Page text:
Here, developer components and coupler components are generally used in approximately molar amounts relative to one another. Although the molar use has also proven to be expedient, a certain excess of individual oxidation dye precursors is not disadvantageous, meaning that developer components and coupler components may be present in a molar ratio of from about 1 to 0.5 to about 1 to 3, in particular, about 1 to 1 to about 1 to 2.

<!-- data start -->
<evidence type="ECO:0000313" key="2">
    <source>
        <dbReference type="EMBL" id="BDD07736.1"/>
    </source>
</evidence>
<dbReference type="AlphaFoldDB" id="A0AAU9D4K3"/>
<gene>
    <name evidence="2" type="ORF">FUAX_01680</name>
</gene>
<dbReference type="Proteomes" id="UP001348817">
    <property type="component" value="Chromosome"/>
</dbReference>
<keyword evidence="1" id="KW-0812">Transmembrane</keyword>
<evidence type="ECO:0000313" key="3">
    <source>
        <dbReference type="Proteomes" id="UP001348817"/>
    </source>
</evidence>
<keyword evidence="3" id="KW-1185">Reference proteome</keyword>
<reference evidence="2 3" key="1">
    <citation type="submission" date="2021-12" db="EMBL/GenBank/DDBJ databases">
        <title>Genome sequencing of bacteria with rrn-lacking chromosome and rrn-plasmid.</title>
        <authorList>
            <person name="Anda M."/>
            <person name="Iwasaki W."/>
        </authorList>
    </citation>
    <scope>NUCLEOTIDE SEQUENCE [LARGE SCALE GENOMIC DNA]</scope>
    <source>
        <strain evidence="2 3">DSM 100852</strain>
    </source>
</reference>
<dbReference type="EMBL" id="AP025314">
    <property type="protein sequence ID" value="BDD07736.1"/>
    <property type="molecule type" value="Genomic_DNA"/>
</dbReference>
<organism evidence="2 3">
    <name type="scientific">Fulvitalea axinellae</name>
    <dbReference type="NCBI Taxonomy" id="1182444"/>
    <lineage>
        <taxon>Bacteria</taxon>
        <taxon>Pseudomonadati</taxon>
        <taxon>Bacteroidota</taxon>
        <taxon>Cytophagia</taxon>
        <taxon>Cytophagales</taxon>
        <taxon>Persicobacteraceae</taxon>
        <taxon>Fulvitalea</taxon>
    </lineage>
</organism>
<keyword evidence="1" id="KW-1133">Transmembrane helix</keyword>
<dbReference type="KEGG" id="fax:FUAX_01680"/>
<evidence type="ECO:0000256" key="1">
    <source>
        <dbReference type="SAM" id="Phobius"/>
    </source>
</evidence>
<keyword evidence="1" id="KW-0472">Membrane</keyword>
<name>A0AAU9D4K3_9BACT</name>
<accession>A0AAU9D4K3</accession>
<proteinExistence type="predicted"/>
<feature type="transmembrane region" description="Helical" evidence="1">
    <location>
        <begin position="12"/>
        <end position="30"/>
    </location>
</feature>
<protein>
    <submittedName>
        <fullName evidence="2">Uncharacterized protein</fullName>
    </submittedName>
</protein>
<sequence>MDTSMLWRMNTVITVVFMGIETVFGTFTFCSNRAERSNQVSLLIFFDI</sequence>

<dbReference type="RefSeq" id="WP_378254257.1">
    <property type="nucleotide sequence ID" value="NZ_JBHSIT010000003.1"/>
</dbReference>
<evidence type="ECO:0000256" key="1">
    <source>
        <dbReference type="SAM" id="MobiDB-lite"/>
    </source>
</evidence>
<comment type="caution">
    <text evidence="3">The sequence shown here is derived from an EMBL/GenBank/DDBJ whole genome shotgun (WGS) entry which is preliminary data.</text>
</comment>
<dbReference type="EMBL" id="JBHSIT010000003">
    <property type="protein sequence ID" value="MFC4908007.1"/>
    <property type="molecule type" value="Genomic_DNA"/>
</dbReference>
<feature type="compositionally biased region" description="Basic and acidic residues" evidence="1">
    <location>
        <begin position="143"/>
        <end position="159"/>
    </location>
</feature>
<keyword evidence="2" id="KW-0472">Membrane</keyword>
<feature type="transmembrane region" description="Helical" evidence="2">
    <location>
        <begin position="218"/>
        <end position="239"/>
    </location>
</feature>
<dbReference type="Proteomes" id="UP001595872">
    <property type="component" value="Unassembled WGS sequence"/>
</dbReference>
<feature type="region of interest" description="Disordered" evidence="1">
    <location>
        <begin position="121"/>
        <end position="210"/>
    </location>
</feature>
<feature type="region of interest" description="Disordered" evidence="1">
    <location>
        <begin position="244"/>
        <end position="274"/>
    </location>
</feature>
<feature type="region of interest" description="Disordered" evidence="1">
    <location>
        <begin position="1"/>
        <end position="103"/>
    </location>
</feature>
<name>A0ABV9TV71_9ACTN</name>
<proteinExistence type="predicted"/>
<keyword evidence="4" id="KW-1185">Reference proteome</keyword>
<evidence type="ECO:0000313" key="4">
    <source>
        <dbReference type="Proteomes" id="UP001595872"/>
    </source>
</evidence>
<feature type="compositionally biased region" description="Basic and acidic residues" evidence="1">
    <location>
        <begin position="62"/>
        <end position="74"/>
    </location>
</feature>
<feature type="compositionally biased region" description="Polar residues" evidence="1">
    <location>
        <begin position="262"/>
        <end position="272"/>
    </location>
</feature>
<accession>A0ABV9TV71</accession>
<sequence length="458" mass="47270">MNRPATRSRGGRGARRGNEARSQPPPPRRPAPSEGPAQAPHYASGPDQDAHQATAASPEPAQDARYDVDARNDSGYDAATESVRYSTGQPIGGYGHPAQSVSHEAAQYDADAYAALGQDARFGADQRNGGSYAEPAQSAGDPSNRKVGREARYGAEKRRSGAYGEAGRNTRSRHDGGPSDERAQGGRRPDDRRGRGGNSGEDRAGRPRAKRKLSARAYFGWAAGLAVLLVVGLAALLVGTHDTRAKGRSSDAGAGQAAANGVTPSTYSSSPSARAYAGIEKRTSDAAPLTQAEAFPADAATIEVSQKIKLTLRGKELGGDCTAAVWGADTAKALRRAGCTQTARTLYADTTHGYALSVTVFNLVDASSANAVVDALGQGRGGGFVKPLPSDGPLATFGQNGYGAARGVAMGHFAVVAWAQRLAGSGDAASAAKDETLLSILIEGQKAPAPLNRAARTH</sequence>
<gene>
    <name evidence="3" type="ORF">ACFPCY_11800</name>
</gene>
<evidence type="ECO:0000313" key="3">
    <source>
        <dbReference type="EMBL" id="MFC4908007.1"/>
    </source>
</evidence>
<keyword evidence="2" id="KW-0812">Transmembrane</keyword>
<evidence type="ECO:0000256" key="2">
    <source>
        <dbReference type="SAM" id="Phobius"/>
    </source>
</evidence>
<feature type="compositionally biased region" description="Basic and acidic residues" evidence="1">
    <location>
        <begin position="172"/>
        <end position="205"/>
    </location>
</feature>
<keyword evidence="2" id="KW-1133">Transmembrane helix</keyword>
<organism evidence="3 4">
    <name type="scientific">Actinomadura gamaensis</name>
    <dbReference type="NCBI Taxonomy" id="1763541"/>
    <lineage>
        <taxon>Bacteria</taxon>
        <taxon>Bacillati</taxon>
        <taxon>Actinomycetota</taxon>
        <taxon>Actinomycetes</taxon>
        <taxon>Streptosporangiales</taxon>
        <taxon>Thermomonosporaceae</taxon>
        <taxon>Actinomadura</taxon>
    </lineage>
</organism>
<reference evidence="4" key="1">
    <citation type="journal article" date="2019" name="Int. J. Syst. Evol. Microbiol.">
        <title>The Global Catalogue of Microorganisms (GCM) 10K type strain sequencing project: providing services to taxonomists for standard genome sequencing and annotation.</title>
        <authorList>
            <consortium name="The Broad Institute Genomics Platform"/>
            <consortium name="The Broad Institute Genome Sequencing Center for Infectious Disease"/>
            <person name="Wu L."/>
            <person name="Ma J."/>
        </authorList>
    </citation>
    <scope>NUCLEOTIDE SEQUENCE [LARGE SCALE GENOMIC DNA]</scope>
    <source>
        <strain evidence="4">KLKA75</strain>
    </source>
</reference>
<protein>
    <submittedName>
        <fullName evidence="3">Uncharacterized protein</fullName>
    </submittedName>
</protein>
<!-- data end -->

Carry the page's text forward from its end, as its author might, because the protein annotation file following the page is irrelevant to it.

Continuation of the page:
It was surprisingly found that the presence of small amounts of a polymeric thickener could have a positive influence on the foam stability. Accordingly, in the scope of an embodiment of the present invention, it is preferred if the ready-for-use lightening agents comprise a polymeric thickener.